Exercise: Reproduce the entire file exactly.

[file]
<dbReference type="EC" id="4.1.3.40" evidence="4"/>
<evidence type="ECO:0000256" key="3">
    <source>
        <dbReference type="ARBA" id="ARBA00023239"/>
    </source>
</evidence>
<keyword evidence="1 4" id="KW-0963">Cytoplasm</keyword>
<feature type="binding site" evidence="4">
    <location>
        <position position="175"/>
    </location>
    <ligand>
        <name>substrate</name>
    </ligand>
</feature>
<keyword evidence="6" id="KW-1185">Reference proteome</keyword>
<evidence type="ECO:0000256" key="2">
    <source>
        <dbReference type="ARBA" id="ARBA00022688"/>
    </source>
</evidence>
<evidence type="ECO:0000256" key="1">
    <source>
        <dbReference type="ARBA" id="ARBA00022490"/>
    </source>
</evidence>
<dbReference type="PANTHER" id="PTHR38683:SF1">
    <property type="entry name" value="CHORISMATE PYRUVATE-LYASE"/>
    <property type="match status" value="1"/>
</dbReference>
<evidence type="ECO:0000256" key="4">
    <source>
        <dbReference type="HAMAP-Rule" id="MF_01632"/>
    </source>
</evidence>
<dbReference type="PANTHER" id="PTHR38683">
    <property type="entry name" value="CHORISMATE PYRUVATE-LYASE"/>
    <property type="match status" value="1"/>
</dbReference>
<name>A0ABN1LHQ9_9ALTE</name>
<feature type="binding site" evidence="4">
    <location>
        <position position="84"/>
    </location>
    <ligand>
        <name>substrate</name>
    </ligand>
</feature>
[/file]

<dbReference type="EC" id="4.1.3.40" evidence="4"/>
<evidence type="ECO:0000256" key="3">
    <source>
        <dbReference type="ARBA" id="ARBA00023239"/>
    </source>
</evidence>
<keyword evidence="1 4" id="KW-0963">Cytoplasm</keyword>
<feature type="binding site" evidence="4">
    <location>
        <position position="175"/>
    </location>
    <ligand>
        <name>substrate</name>
    </ligand>
</feature>
<keyword evidence="6" id="KW-1185">Reference proteome</keyword>
<evidence type="ECO:0000256" key="2">
    <source>
        <dbReference type="ARBA" id="ARBA00022688"/>
    </source>
</evidence>
<evidence type="ECO:0000256" key="1">
    <source>
        <dbReference type="ARBA" id="ARBA00022490"/>
    </source>
</evidence>
<dbReference type="PANTHER" id="PTHR38683:SF1">
    <property type="entry name" value="CHORISMATE PYRUVATE-LYASE"/>
    <property type="match status" value="1"/>
</dbReference>
<evidence type="ECO:0000256" key="4">
    <source>
        <dbReference type="HAMAP-Rule" id="MF_01632"/>
    </source>
</evidence>
<dbReference type="PANTHER" id="PTHR38683">
    <property type="entry name" value="CHORISMATE PYRUVATE-LYASE"/>
    <property type="match status" value="1"/>
</dbReference>
<name>A0ABN1LHQ9_9ALTE</name>
<feature type="binding site" evidence="4">
    <location>
        <position position="84"/>
    </location>
    <ligand>
        <name>substrate</name>
    </ligand>
</feature>